Case study #3. Fe-Mo P/M alloy gears at a density of 7.5 g/cm3 were tested at an endurance limit of 3 million cycles. The gears were hardened to 60 HRC and shot peened (0.016" A intensity) with fully hardened 62 HRC shot. The following results are from single tooth loading (Ref. 7).
- Sintered & Case Hardened (baseline): 130 ksi (900 MPa)
- Sintered, Case Hardened & Ground: 112 ksi (770 MPa)
- Sintered, Case Hardened & Shot Peened: 149 ksi (1,030 MPa)
Shot peening improved the baseline condition by 19 ksi (~15%). It is worth noting that the endurance limit of the gear tooth roots that were ground decreased 18 ksi (~14%) from the baseline condition. It is generally believed that a smoother surface will respond better under fatigue conditions because potential crack initiation sites are assumed to be eliminated. What is sometimes neglected is the fact that grinding under certain circumstances can introduce residual tensile stresses if not properly controlled. Residual tensile stresses will act to accelerate a fatigue failure as they are additive with applied tensile stresses. It is believed this is what contributed to the decrease in fatigue life, however this was not the focus of this study.
Case study #4. Residual stress comparisons were made between shot peening a hardened surface with different grades of shot hardness. A carbonitrided, powder metal Fe-1.5% alloy (density=7.4 g/cm3) surface was shot peened with fully hardened and regular hardness shot media. Figure 5 shows the residual stress comparison (Ref. 6).
It should be noted that both curves do not cross the neutral axis due to residual compression created from the carbonitriding process prior to shot peening. Figure 5 shows significantly more residual compression when using a harder shot media. Although bending fatigue tests for comparing the two were not available, the residual stress from the shot of higher hardness would most likely produce better results in bending fatigue.
Case study #5. Tooth root bending fatigue studies were performed using pulsator tests to compare a reference wrought gear to a powder metal gear that has a density of 7.5 g/cm3. Both gears had 3.5 mm modules, 25 teeth and were case hardened to 60 HRC. The wrought gear was a 16MnCr5 steel and the powder metal gear was Fe-3.5Mo alloy content.
In Figure 6, the powder metal gear results are depicted with the blue curves. The endurance limit improved ~35% with the addition of shot peening. The endurance limit improved from ~95 ksi (650 MPa) to ~128 ksi (880 MPa). The endurance limit of the shot peened powder metal compares very closely with the non-peened 16MnCr5 material. Shot peening was performed at 0.013" A intensity (0.32 mm A intensity) for all samples.
In Figure 6, the reference 16MnCr5 steel gear results are depicted with the red curves. The endurance limit improved ~45% with the addition of shot peening. The tooth root strength was ~131 ksi before shot peening and ~190 ksi after shot peening. Since the non-peened steel gear has a higher strength than the non-peened powder metal gear, the 16MnCr5 is able to retain more residual compression from shot peening, resulting in more overall improvement in fatigue strength from shot peening.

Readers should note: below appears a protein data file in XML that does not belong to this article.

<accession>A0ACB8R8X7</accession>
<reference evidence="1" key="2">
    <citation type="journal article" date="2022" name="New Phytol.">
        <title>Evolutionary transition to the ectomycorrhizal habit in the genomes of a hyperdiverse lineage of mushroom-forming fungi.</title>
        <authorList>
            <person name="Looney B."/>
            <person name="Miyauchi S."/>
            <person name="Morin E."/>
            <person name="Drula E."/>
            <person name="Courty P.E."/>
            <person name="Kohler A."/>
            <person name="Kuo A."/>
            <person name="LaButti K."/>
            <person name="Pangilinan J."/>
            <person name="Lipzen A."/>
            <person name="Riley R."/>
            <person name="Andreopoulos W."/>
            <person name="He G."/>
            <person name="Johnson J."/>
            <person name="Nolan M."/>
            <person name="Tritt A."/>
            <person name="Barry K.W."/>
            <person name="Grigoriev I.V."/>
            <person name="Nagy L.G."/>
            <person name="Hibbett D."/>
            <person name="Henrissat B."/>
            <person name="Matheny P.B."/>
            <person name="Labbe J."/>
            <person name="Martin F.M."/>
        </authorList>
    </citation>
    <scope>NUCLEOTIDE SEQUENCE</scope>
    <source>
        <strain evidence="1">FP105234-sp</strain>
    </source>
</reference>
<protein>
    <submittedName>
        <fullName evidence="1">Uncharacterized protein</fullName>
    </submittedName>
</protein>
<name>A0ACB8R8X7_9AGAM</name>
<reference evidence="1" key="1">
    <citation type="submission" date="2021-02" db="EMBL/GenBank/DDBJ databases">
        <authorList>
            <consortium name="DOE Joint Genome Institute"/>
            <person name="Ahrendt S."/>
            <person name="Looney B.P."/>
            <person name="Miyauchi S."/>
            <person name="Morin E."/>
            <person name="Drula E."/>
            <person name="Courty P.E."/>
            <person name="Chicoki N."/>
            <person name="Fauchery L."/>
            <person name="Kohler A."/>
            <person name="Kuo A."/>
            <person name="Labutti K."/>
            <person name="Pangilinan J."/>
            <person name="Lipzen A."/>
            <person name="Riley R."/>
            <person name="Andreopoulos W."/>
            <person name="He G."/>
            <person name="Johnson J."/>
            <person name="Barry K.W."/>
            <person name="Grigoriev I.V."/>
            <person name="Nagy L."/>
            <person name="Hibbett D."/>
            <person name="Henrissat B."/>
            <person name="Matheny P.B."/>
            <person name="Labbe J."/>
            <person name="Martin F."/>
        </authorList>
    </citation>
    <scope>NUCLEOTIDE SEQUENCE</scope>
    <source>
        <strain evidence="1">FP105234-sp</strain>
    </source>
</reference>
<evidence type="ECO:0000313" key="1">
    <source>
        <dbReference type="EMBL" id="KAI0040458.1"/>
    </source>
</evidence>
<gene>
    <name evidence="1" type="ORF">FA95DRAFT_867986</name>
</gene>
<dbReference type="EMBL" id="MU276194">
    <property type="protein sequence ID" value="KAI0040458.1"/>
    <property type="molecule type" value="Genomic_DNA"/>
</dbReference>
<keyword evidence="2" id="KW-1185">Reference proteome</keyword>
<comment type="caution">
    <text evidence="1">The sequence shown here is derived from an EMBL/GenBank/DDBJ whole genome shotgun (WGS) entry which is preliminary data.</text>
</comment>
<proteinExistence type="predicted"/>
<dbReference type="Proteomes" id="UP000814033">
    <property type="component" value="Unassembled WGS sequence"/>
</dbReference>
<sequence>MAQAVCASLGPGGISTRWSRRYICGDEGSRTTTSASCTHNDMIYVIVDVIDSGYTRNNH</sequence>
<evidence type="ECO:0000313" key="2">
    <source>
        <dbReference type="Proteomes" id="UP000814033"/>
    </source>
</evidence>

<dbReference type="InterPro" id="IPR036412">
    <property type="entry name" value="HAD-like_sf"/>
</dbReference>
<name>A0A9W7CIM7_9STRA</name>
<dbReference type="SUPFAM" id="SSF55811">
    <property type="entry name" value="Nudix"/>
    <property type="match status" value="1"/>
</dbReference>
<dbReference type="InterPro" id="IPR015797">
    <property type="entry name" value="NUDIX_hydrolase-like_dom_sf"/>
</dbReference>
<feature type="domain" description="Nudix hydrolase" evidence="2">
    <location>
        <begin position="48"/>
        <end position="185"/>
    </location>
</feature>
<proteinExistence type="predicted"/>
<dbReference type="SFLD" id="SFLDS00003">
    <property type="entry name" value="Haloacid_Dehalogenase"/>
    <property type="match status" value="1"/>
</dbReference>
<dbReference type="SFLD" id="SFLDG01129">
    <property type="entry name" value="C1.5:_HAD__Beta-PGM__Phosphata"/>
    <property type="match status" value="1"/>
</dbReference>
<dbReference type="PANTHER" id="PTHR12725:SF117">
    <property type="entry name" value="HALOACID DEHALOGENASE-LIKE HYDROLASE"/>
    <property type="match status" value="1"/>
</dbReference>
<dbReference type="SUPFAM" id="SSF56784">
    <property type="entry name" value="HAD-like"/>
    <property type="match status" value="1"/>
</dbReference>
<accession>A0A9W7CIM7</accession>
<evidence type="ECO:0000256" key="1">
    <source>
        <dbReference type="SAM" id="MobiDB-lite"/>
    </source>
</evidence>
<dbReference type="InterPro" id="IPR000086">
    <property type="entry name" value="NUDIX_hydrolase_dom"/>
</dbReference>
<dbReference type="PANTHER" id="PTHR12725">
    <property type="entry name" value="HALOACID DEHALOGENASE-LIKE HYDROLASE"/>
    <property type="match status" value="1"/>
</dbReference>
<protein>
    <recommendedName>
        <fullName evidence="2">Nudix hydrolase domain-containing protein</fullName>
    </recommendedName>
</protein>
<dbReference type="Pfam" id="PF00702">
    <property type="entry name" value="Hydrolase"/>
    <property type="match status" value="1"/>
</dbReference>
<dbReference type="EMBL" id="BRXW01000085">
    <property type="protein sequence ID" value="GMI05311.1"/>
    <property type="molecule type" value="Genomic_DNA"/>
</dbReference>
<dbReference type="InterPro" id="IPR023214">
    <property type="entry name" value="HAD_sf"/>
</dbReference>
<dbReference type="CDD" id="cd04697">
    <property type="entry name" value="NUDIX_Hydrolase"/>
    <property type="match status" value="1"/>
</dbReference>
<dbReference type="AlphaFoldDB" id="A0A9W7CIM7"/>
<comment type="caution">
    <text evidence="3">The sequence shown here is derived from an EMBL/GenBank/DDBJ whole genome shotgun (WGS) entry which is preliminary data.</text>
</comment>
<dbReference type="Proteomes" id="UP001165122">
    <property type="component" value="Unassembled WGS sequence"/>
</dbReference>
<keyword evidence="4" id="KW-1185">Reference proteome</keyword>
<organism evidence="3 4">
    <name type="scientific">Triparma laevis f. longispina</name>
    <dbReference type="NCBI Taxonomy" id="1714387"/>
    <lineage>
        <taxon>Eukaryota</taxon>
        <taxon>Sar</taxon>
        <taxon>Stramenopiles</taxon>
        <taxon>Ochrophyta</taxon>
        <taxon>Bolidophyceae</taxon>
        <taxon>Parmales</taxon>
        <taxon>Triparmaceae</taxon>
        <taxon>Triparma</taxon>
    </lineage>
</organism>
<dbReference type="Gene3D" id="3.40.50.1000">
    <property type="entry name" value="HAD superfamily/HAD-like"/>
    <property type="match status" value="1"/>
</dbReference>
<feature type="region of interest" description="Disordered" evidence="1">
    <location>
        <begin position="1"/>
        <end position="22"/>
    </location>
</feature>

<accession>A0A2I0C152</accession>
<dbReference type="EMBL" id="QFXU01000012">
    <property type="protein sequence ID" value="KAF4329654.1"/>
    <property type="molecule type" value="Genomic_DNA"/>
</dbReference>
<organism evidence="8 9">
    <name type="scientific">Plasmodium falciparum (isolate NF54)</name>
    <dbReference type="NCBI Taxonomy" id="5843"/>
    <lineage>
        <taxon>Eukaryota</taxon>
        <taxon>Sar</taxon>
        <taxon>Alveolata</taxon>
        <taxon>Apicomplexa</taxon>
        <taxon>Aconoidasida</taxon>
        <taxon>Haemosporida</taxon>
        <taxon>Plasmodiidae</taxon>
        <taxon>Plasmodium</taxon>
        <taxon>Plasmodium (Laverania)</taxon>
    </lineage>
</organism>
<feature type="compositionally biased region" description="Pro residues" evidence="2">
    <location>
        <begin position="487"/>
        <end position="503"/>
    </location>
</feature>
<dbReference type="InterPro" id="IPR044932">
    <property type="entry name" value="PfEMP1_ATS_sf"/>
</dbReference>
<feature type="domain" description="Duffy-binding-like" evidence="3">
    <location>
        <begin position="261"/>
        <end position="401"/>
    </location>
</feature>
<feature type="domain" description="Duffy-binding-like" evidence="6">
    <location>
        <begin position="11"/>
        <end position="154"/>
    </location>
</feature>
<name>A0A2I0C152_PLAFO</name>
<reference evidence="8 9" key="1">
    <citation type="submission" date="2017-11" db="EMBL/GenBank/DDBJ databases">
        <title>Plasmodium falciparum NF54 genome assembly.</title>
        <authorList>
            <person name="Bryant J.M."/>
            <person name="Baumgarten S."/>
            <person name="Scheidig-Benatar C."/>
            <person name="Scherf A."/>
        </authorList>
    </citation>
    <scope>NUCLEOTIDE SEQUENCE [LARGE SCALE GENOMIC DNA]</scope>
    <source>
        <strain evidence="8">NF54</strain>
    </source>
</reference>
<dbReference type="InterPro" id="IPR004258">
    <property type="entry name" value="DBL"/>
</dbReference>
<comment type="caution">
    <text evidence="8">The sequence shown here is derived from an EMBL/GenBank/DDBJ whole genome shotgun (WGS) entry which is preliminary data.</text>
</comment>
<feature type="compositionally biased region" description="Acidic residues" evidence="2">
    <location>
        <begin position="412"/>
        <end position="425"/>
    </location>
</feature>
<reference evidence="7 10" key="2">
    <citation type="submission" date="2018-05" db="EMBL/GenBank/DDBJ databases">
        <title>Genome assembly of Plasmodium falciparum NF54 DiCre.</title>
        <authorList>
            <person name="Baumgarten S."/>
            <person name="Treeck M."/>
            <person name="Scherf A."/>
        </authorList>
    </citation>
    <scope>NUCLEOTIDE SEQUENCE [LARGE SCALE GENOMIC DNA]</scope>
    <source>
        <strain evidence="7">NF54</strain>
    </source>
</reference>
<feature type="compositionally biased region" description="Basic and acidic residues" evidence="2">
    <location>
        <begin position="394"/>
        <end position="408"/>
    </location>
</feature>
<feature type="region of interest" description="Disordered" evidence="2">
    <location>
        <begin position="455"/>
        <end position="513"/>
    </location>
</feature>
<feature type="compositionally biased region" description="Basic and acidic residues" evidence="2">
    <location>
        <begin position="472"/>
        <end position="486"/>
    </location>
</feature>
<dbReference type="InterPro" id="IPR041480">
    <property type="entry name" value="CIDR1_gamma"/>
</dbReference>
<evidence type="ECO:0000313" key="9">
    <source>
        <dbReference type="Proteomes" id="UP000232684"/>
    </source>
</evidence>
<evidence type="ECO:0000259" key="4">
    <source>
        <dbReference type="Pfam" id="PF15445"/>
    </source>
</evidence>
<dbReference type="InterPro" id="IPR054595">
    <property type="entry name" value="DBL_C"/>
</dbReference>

Using the previously mentioned STP-to-power recirculation adjustment, the endurance strength improvements can be changed to ~29% (from ~35%) for the powder metal gears and to ~36% (from ~45%) for the wrought steel gear (Ref. 8).
Case study #6. Via bending fatigue tests, powder forged C-0.5%, Cu-2% components with a density of 7.82 g/cm3 had a fatigue strength 27% greater than the non-peened counterparts (at 90% reliability levels)(Ref. 9). It should be noted that the components in this test were automotive connecting rods, not gears. They were included as part of this paper because they were made from high density P/M and the failure mode was bending fatigue, which is the subject of all other case studies presented in this paper.
The growth of the powder metal market is directly a function of the available applications it can serve with its current cost advantages. The current market for gearing covers a broad spectrum from non-critical, low load applications to critical, high load applications. The P/M gear market is naturally limited by its mechanical performance capability.
Recent improvements in the manufacturing technologies of powder metal have allowed it to be considered for higher strength gear applications. Higher bending strength P/M applications are highly predicated on higher densities and subsequent heat treating and metal finishing operations.
Typical high load gear applications are susceptible to bending fatigue failure in the gear tooth root. Shot peening is a recognized process to induce residual compressive stress. It is also highly dependent on P/M density and heat treatment. Test data were presented to support the consideration of P/M bending fatigue strength improvements through the use of shot peening. P/M gears (even with shot peening) offer significant cost advantages over their wrought steel counterparts.
This paper was presented at the ASME/AGMA 2003 International Power Transmission and Gearing Conference, held Sept. 3-5, 2003, in Chicago, IL, and was published in Proceedings of the 2003 ASME Design Engineering Technical Conferences & Computers and Information in Engineering Conference. It’s republished here with permission from ASME.
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David J. Breuer is a manager of OEM accounts with Metal Improvement Co., a shot peening and heat treating company headquartered in Paramus, NJ. A mechanical engineer, he has worked for MIC as a divisional and regional sales manager for the company’s shot peening facilities. Breuer has written several papers related to shot peening, which have been presented at technical conferences and printed in technical publications. In addition, he wrote Shot Peening Applications--Eighth Edition.